“Top 5 Tips on making your Fintech more Diverse & Inclusive”

Here are 5 top things that you must do to keep diversity and inclusion efforts at the top of your agenda.

DATE: 06 Dec 2022
AUTHOR: Baljit Kaur – Diversity and inclusion Specialist

It is no longer a question that diversity, equity and inclusion (D,E&I) in the fintech sector can improve culture and governance, boost innovation and lead to better outcomes in risk management. 

Yet, in many ways, our progress in this area is slow-moving. To keep diversity and inclusion efforts at the top of your agenda, here are 5 things you must do.

#1 – Use data as your motor and meter

A sophisticated understanding of diversity and inclusion data is a fundamentally important part of your D,E&I strategy. 

Data acts as a ‘motor’ – eg: the D,E&I engine that powers you up, shines a light on where you need to focus your efforts and gives you clarity on the direction of travel. 

It’s also your ‘meter’, your tool for measuring your progress because ultimately, organisations cannot manage what they do not measure.

But the real value of data is realised when we understand what lies beneath – the reasons for the gaps, disparities and trends. 

More often than not, this will centre on people experiences: not feeling safe, heard and appropriately valued; facing barriers in their career paths; or perhaps experiencing harm as a result of exclusionary language, “banter”, and treatment.

An intersectional analysis of the numerical and ‘emotional’ data will result in more meaningful and nuanced decisions which reflect individuals’ unique experiences.

#2 – Value attributes differently when recruiting

Globally, the fintech industry is experiencing skills shortages and addressing this will require new ways of recruiting and retaining talent. 

This will require building awareness of the opportunities in fintech and being prepared to support employee growth and development, in particular for those that have been historically under-represented or marginalised. 

It will require a new mindset that views increasing diversity as a whole organisational philosophy and not something that kicks in only when there is a vacancy. 

It will also require a broadening understanding that merit and diversity are not mutually exclusive, and the recognition that merit shows up differently in different people.

It is widely acknowledged that the use of AI, especially in areas such as recruitment, is a game changer and provides proven efficiency gains. 

But the danger of misrecognising talent will require the fintech sector to be vigilant in not infiltrating programs with human biases – an approach that will only extend existing inequalities to the future of work.

#3 – Training, training and then some

Diversity of representation and thinking does not result in an inclusive culture. Our attitudes and biases show up in our conversations and actions, and can leave people with harmful experiences of exclusion.

Despite the busyness of our organisations, it is vitally important to carve out time to effectively train employees, giving them the information and resources they need to understand, empathise and be introspective. 

Inclusion boils down to our behaviours. Our understanding of leadership within businesses is also changing, with authentic leadership ranked as the top attribute.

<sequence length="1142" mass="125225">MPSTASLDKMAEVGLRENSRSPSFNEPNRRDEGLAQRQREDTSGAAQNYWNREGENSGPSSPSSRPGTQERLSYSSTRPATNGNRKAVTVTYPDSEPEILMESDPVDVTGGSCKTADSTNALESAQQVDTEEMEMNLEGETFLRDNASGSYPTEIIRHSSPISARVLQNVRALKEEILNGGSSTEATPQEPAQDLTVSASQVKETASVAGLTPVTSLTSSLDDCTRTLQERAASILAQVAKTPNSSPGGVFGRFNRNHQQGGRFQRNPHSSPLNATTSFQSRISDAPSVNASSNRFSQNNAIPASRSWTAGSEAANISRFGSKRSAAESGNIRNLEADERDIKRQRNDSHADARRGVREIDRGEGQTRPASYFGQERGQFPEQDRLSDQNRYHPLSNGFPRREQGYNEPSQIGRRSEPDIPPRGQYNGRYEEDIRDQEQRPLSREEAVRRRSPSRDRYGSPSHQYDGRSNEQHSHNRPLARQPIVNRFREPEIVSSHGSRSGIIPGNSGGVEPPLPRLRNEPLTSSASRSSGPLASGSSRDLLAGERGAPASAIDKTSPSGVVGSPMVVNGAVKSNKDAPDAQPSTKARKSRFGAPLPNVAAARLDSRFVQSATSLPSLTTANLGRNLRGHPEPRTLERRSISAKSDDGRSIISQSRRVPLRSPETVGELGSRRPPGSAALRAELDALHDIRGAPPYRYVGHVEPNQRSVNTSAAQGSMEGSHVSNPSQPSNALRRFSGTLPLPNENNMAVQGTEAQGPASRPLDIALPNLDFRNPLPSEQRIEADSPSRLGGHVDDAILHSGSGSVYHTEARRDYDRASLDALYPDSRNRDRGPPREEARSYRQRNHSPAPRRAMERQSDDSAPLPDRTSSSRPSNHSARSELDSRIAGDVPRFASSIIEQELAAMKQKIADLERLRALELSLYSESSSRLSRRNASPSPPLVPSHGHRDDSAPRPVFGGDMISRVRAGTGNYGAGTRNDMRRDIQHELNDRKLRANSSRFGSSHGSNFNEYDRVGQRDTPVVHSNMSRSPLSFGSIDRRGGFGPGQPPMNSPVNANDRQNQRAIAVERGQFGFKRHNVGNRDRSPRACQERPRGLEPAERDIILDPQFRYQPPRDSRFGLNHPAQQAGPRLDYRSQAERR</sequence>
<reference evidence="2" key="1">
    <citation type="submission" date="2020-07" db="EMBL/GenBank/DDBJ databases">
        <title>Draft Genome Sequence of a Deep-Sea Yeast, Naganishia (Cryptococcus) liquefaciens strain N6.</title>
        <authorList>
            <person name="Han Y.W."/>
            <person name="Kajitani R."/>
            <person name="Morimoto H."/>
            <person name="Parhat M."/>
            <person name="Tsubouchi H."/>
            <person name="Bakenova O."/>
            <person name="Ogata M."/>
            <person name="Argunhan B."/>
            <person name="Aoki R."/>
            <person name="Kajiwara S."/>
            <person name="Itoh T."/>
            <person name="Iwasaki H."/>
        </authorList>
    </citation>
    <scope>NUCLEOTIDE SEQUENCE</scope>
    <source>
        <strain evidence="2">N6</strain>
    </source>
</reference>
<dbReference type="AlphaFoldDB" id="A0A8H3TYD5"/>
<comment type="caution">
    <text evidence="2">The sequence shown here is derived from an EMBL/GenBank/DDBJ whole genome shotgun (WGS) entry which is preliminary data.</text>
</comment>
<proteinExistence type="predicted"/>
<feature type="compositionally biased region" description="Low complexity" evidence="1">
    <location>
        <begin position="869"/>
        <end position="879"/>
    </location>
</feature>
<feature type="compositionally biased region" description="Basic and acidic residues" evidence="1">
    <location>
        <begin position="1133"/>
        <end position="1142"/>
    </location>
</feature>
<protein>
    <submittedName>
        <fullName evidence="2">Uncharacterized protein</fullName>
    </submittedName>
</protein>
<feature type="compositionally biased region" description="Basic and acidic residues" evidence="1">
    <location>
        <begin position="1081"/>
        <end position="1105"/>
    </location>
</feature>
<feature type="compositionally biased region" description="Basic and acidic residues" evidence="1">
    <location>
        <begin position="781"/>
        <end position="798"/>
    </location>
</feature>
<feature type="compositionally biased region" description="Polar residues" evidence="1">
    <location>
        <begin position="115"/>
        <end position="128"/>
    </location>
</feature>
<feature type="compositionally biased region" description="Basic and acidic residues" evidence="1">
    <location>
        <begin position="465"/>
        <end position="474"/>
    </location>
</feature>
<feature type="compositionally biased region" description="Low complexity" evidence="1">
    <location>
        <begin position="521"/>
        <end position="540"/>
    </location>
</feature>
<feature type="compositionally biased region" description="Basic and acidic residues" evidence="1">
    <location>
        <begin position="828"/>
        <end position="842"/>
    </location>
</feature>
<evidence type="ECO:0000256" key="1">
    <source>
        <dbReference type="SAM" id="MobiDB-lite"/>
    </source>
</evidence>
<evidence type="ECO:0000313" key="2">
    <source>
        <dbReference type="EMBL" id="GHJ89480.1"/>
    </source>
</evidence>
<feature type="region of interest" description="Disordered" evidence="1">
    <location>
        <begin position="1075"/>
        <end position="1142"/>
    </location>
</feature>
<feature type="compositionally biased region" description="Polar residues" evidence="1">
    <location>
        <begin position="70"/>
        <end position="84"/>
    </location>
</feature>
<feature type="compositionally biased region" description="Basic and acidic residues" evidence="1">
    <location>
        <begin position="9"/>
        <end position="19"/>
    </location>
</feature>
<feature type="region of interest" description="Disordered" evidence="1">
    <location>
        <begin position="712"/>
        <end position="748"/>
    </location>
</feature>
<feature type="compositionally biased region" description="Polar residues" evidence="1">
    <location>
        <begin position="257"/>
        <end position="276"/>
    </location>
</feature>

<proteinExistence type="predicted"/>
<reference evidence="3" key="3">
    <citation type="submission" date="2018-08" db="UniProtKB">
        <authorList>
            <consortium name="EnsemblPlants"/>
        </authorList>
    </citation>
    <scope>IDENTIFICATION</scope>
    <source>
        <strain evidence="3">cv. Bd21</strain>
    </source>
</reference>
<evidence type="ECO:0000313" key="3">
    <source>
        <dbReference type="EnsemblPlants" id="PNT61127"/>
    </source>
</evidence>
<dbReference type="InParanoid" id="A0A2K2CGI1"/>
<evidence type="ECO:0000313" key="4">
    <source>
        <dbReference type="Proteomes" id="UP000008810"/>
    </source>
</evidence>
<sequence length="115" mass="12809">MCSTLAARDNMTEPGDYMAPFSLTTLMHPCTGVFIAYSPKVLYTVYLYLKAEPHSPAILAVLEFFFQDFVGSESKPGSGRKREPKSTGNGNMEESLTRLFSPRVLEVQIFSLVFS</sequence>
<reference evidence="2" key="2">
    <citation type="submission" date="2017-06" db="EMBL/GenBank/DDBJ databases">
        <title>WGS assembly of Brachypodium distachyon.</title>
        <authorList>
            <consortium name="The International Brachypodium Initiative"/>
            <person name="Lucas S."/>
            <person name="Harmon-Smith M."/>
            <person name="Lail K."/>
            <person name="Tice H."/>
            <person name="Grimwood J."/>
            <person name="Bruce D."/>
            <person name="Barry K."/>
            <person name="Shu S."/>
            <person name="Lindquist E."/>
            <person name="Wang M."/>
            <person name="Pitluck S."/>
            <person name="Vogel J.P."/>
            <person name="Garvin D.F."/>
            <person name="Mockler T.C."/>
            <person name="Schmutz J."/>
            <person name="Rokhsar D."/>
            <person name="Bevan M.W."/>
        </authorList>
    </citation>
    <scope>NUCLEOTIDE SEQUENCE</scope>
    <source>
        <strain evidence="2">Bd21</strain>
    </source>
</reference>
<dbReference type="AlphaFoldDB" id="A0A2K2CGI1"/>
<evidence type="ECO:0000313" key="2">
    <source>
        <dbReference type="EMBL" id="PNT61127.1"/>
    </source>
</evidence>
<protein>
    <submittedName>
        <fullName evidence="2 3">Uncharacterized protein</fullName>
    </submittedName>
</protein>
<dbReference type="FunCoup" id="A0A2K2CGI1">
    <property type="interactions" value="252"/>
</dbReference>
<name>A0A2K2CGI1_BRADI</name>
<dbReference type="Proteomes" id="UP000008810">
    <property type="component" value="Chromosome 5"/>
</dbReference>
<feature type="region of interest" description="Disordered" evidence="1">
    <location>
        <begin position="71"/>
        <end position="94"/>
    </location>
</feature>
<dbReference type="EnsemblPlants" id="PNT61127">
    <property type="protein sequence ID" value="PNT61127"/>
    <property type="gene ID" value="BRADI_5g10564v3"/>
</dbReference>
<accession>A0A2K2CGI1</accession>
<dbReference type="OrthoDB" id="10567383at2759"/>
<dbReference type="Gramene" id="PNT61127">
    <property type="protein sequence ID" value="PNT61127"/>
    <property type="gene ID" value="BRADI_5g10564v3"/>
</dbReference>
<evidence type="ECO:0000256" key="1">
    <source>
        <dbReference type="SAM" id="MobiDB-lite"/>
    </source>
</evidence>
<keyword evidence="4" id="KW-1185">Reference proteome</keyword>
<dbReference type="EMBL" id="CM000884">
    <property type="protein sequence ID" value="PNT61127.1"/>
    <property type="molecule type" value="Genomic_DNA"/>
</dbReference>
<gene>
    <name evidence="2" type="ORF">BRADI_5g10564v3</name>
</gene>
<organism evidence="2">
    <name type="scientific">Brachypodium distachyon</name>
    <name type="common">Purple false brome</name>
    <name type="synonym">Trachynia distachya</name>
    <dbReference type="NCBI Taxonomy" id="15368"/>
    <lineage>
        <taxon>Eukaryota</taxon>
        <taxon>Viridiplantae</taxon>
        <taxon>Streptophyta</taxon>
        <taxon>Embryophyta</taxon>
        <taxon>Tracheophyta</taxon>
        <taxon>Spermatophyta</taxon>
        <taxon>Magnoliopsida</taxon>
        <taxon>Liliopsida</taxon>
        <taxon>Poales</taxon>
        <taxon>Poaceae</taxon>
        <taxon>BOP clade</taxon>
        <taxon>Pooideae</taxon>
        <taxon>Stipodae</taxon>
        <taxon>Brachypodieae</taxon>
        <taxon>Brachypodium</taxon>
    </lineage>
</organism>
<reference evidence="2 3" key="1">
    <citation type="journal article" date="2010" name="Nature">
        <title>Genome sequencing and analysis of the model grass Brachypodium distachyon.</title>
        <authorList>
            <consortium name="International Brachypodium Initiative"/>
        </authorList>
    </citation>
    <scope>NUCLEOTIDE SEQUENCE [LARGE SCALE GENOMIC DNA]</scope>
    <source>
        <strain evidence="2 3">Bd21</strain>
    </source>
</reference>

Training for fintech leaders and managers should engage them at a level that sparks care and consideration in their everyday behaviours.

The importance of ongoing learning and development, rather than a solitary phenomenon, cannot be overstated. This will normalise a culture that will root out exclusionary behaviours, welcome varied perspectives, and be receptive to giving and receiving feedback.

#4 – Every conversation should be a ‘safe’ one

The most effective way to embed inclusion and achieve the organisations values is to equip employees with the framework and ‘soft skills’ to open up authentic conversations in their everyday interactions. 

Authentic and empathetic conversations are where individuals feel free to speak to their lived experience and where colleagues can enter into a dialogue that generates greater understanding. 

This kind of allyship is critical to the success of an inclusion strategy, which is dependent on everyone doing the work.

These conversational experiences can be highly energising and set a positive tone for an organisation that commits to increasing awareness and understanding 365 days of the year and not just at milestone events such as International Women’s Day or Black History Month.

#5 – Build equity in your processes

Include ‘nudges’ (such as rewarding inclusive behaviours) in your employee lifecycle processes to stimulate the desired behaviour change that supports inclusivity, talent attraction and employee advancement.

This is ideally achieved via a D,E&I audit of your practices and initiatives that will ultimately assess whether you are doing enough to encourage equality of opportunity and diversity within the organisation. 

Deconstructing your processes and procedures and unearthing biases that are coded into these is an all important piece of work in your drive for fairness.

Conclusion

It is high time we accelerate a step change in culture change that makes D,E&I a concrete reality so that all employees can perform to the best of their ability.

 

Baljit Kaur
Diversity and Inclusion specialist
Board member Women in Banking and Finance; Steering group member ACAS East Midlands; Regional Volunteer member Engage for Success; Finalist Outstanding Business Woman of the Year (2018)